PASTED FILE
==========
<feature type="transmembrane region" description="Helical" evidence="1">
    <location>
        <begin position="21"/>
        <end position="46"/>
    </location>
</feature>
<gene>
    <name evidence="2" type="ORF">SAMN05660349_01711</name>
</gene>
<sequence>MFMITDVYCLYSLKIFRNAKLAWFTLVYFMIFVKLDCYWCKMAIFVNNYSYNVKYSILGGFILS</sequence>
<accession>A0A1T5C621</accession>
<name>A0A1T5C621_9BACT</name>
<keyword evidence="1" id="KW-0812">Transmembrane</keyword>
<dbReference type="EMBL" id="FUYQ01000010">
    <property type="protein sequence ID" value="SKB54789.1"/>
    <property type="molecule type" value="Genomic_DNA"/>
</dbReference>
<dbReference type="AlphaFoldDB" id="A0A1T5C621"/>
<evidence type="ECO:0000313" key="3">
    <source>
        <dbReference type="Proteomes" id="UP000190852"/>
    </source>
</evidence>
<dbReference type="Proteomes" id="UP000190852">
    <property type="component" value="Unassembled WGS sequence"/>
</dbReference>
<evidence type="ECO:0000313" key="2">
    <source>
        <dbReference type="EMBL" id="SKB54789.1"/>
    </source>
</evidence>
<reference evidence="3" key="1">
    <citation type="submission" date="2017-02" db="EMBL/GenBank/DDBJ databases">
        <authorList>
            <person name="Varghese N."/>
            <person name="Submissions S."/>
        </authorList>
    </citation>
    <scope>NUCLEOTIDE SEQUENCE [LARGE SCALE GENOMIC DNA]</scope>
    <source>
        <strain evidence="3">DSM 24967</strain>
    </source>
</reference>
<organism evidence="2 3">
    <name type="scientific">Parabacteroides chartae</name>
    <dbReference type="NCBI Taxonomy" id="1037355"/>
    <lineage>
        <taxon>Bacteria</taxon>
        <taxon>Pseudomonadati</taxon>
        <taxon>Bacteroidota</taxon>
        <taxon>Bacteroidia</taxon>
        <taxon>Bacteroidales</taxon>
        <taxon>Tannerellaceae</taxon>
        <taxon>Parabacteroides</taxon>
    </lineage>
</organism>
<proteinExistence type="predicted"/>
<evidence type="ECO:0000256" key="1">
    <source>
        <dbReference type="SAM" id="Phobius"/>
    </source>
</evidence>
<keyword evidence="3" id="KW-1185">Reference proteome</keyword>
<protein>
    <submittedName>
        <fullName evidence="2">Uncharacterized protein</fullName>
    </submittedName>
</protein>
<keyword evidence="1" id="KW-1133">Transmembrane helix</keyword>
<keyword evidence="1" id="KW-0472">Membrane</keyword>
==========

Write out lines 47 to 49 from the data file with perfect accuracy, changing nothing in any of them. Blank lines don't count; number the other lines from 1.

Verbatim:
    <lineage>
        <taxon>Bacteria</taxon>
        <taxon>Pseudomonadati</taxon>